We study the structure and dynamics of Web traffic and social media usage patterns. One source of data is a stream of HTTP requests made by users at Indiana University (our Web traffic (click) dataset is available!). Gathering anonymized requests directly from the network allows us to examine large volumes of traffic data while minimizing biases associated with other data sources. However, we also leverage data from server logs and browser instrumentation. Referrer information is used to reconstruct the subset of the Web graph actually traversed by users.
Our goal is to develop a better understanding of user behavior online and creating more realistic models of Web and social media browsing. The potential applications of this analysis include improved designs for networks, sites, and server software; more accurate forecasting of traffic trends; classification of sites based on the patterns of activity they inspire; and improved ranking algorithms for search results.
Among our more intriguing findings are that server traffic (as measured by number of clicks) and site popularity (as measured by distinct users) both follow distributions so broad that they lack any well-defined mean. Actual Web traffic turns out to violate three assumptions of the random surfer model: users don’t start from any page at random, they don’t follow outgoing links with equal probability, and their probability of jumping is dependent on their current location. Search engines appear to be directly responsible for a smaller share of Web traffic than often supposed. These results were presented at WSDM2008 (paper | talk).
Another paper (also here; presented at Hypertext 2009) examined the conventional notion of a Web session as a sequence of requests terminated by an inactivity timeout. Such a definition turns out to yield statistics dependent primarily on the timeout value selected, which we find to be arbitrary. For that reason, we have proposed logical sessions defined by the target and referrer URLs present in a user’s Web requests.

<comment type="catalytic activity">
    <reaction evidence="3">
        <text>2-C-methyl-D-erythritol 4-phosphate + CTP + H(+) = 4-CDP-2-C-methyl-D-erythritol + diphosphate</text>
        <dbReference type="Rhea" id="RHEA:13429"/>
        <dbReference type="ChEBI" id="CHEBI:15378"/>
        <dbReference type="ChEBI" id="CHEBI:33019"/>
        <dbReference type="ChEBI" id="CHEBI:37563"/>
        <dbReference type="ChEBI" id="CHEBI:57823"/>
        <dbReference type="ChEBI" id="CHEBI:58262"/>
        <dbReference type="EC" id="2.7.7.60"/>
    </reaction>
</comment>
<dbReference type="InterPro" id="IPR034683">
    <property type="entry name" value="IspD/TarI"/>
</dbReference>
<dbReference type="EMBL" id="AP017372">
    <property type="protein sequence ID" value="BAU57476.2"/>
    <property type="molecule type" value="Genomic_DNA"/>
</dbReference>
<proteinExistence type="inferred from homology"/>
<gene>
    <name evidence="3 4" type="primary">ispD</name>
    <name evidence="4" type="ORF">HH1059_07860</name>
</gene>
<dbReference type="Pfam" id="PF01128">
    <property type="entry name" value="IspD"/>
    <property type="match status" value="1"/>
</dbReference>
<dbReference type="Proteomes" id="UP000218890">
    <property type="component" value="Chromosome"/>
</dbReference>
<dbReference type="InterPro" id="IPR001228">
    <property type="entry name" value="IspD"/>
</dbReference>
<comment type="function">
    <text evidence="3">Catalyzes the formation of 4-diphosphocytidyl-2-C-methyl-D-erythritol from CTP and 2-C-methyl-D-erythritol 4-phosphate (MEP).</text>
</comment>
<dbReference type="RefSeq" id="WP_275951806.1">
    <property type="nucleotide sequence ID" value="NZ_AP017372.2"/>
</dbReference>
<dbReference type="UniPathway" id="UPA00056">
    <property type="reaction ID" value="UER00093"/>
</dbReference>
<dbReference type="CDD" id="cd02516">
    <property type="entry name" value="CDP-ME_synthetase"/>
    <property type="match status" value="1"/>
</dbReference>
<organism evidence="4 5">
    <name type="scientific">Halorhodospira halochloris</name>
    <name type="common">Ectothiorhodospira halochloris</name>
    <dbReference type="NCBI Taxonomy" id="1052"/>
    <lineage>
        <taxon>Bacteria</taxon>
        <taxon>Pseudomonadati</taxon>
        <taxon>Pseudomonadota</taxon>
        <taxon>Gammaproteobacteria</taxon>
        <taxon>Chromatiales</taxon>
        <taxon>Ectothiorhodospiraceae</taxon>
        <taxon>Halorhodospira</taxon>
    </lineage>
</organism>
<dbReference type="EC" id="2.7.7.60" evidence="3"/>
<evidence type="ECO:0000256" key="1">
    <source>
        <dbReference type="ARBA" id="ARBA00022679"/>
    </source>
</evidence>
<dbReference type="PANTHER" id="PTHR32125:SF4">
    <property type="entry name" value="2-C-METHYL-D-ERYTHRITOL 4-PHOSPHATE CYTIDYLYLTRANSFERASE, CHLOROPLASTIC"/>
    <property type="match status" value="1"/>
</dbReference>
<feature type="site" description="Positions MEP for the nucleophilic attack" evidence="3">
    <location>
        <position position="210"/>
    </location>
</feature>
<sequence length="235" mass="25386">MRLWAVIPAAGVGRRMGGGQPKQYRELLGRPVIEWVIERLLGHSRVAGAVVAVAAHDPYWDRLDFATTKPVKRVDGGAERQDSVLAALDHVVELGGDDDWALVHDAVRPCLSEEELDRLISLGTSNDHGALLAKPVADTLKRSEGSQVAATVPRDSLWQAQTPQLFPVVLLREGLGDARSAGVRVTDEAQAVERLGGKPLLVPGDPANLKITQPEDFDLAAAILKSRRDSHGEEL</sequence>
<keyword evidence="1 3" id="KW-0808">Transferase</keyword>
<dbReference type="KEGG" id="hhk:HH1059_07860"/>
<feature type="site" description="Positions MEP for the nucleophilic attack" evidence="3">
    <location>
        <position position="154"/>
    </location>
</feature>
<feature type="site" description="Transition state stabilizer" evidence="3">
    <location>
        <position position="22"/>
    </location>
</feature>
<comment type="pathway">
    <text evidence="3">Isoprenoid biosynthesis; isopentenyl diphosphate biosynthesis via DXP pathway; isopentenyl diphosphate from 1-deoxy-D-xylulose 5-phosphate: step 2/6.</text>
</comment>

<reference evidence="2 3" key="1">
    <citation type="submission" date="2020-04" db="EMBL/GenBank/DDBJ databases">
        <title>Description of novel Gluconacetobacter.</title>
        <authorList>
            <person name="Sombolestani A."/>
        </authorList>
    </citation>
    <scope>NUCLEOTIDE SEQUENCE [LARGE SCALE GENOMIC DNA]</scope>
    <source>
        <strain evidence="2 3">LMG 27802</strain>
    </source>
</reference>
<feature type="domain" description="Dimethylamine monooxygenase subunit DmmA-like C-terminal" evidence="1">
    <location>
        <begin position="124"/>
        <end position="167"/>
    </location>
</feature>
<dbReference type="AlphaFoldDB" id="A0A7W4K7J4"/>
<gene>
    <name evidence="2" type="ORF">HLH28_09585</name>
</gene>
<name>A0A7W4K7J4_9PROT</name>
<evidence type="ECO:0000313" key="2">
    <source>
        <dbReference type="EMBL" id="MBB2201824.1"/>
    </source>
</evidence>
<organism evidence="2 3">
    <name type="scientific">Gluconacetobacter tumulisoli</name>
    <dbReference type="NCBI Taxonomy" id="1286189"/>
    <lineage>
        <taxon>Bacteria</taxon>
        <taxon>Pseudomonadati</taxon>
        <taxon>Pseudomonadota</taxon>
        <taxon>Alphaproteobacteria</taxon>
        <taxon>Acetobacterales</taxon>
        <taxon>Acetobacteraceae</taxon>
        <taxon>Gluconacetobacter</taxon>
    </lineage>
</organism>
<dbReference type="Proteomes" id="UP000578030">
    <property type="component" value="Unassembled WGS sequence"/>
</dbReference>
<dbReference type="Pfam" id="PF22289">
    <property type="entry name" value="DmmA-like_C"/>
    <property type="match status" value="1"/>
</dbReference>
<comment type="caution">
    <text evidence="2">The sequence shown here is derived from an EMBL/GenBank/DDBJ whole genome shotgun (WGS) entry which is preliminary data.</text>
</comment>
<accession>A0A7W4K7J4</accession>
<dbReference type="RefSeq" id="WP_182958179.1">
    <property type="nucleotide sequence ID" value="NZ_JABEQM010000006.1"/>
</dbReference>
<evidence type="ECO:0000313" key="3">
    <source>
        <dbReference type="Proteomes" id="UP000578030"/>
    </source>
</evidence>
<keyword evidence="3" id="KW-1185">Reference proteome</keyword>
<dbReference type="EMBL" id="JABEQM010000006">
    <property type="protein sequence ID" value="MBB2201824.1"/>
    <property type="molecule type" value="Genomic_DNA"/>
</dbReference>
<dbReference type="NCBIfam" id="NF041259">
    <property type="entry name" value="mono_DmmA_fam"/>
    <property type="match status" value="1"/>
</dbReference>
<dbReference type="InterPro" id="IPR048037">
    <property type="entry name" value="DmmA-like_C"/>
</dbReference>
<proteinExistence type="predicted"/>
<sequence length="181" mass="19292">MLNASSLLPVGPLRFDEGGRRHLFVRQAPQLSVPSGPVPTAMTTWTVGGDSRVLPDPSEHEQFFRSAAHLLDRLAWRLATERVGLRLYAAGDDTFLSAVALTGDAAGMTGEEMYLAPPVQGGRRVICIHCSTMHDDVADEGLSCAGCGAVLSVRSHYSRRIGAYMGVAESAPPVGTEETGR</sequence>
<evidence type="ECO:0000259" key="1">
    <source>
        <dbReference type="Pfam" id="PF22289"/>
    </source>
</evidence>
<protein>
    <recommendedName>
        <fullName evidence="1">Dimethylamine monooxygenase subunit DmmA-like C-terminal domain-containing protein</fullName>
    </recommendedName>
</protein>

Recent efforts aim to develop a general model of information foraging that could help understand how people decide when to browse, search, switch, or stop while consuming information, entertainment, and other resources online.
Mark Meiss was supported by the Advanced Network Management Laboratory, one of the Pervasive Technology Labs established at Indiana University with the assistance of the Lilly Endowment.
This research was also supported in part by the National Science Foundation (under awards 0348940, 0513650, and 0705676) and in part by the Institute for Information Infrastructure Protection research program. The I3P is managed by Dartmouth College and supported under Award Number 2003-TK-TX-0003 from the U.S. DHS, Science and Technology Directorate.
Opinions, findings, conclusions, recommendations or points of view of this group are those of the authors and do not necessarily represent the official position of the U.S. Department of Homeland Security, Science and Technology Directorate, I3P, National Science Foundation, or Indiana University.